These figures suggest that somewhere between half to three-fourths of the six million kids who would be added to SCHIP rolls by CHIPRA, or 3 to 4.5 million kids would wind up being insured by insurance companies. If the Congressional Budget Office is correct in its estimate that CHIPRA would cause two million of those six million kids to drop private coverage, that means the effect of CHIPRA would be a net gain of one to two and a half million new customers for the insurance industry. In short, the “crowd out” effect of CHIPRA (a loss of 2 million kids) would have been more than offset by the addition of 3 to 4.5 million kids through privatized SCHIP programs.
A second reason why AHIP endorsed CHIPRA is that AHIP has come to realize the health insurance industry will starve if state and federal governments cannot be persuaded to funnel more tax dollars to the industry. With the average cost of insuring an employee with dependents now over $12,000 a year, employers are fleeing the health insurance market in droves. AHIP has decided that it is better off suffering a little “crowd out” now in exchange for the assurance that the taxpayer will pay for coverage of six million more kids, all of whom are at risk of disappearing as private-pay customers over the next five years (the period over which CHIPRA would extend SCHIP).
The media’s failure to report that the bulk of SCHIP funds would be handed over to the health insurance industry was very helpful to Bush and all those who screamed “crowd out” and “socialized medicine.” Conversely, the blackout of this fact was not helpful to the Democrats who promoted CHIPRA or to the handful of surprisingly vocal pro- CHIPRA Republicans like Senators Charles Grassley of Iowa, Orin Hatch of Utah, and California Governor Arnold Schwarzenegger.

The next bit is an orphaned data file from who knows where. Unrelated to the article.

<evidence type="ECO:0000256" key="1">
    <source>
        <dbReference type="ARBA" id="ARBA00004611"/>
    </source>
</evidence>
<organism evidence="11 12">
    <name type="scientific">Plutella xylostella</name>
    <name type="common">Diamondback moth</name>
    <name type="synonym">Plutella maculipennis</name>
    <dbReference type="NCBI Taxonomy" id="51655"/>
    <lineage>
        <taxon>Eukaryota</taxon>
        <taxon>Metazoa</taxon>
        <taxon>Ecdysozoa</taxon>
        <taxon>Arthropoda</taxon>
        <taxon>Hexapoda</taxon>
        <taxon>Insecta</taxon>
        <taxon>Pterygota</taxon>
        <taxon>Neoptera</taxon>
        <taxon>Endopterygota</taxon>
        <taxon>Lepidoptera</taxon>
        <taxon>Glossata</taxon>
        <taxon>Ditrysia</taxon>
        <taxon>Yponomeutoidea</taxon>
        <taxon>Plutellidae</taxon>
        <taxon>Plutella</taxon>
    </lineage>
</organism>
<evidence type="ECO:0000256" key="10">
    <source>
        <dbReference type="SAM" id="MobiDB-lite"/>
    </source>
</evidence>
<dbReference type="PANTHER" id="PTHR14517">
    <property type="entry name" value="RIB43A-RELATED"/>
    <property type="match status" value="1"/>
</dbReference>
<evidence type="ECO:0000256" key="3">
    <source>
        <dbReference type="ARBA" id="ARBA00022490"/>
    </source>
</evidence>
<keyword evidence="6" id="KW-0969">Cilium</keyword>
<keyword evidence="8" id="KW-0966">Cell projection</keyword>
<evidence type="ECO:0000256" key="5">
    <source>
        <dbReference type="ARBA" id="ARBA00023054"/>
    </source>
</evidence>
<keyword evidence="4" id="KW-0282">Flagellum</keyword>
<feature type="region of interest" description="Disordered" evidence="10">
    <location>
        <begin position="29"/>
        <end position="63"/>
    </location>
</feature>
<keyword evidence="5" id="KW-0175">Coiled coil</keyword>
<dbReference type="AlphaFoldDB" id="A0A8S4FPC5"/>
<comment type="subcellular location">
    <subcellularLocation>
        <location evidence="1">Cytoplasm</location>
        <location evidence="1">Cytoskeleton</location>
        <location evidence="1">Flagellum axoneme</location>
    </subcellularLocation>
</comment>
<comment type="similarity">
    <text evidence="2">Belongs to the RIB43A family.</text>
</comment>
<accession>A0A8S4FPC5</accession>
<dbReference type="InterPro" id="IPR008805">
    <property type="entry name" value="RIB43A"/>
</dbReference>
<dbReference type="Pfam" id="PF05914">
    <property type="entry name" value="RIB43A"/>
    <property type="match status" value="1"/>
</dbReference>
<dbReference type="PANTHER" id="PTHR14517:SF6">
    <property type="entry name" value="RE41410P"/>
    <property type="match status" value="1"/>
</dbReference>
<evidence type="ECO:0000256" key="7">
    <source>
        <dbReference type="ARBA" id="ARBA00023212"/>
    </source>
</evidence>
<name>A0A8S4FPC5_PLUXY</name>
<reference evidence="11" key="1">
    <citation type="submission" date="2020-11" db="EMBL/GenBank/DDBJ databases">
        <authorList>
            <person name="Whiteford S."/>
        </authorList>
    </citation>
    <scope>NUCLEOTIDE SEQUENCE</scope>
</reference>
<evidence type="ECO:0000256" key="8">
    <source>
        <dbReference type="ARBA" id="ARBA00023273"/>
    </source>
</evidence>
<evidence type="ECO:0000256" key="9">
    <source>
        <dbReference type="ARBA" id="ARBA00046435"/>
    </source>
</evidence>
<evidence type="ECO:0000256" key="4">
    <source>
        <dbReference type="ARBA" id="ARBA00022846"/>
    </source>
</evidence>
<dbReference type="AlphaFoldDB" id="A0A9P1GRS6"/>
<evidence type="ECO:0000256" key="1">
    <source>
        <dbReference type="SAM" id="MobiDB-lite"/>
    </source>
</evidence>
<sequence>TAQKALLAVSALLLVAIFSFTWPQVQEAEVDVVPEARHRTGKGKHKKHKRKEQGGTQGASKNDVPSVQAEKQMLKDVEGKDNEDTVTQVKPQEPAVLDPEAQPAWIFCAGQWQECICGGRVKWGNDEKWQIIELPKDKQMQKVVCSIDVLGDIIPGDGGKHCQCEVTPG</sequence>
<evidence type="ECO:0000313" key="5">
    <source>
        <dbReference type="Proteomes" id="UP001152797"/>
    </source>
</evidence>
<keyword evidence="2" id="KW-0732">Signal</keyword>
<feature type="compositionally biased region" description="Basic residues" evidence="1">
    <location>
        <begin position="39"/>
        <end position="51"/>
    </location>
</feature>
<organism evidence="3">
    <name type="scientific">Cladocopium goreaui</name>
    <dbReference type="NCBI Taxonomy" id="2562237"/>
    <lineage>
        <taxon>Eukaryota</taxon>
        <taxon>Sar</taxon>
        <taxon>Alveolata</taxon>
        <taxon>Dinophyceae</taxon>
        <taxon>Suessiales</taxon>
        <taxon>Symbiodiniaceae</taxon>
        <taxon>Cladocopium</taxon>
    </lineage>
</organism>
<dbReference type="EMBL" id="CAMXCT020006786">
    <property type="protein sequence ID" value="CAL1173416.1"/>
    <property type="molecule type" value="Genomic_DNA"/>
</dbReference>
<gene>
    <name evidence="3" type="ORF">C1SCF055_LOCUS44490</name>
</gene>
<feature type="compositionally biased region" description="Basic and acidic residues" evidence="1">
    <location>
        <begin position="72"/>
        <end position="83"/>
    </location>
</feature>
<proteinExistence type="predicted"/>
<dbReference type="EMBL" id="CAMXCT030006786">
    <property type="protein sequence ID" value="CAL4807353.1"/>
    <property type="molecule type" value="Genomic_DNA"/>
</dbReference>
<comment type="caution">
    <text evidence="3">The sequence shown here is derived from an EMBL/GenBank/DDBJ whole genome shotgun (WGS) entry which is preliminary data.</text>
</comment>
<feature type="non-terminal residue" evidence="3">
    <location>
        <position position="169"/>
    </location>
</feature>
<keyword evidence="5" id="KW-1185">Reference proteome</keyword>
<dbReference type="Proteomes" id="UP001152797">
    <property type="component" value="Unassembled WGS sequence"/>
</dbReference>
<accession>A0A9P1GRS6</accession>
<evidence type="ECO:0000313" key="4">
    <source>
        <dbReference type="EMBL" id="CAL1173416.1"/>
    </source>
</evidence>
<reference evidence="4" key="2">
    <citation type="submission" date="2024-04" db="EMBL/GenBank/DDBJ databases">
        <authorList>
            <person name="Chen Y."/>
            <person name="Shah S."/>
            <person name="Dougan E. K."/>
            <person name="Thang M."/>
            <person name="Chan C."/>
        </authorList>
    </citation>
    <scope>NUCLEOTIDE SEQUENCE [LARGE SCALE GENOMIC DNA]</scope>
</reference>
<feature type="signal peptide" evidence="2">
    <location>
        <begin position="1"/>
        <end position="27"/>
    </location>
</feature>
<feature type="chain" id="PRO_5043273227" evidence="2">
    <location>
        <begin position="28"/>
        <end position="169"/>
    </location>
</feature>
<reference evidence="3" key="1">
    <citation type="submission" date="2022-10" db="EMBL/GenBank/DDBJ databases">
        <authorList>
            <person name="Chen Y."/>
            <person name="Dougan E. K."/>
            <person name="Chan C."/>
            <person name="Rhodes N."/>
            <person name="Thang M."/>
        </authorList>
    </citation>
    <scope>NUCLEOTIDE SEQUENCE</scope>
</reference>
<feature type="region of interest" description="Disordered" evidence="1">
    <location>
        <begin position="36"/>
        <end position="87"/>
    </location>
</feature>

The most important reason for the blackout is the Democrats’ longstanding complicity in the privatization of Medicaid and, more recently, of SCHIP. If one party does not raise a fuss about an issue, the media tends to ignore that issue. Because Medicaid and SCHIP are federal programs administered by the states under federal law and regulations, the privatization of these programs required support within the White House, Congress, and all the states where privatization of these programs has occurred. Democrats at both the federal and state level have been as enthusiastic about the privatization of Medicaid and SCHIP as Republicans.
Medicaid was gradually privatized beginning in the early 1980s while SCHIP was privatized relatively quickly in many states after its enactment in 1997. The privatization of Medicaid began in earnest under Ronald Reagan. Within weeks of taking office, Reagan’s Health Care Financing Administration (HCFA, the name at the time of the agency in charge of Medicaid and Medicare) announced in the Federal Register that it would entertain proposals from the states for privatization “demonstrations” that experimented with “health maintenance organizations” and other types of insurance companies that utilized managed-care cost control tactics. (Those tactics boil down to financial incentives to get doctors to deny services, second-guessing of doctors’ decisions by insurance company bureaucrats, and limited choice of doctors and hospitals.) By the mid-1980s, Reagan’s HCFA had granted permission to six states to begin privatization experiments with their Medicaid programs. A Democrat-controlled Congress stood by and did nothing to prevent these first steps to the widespread privatization of Medicaid and SCHIP.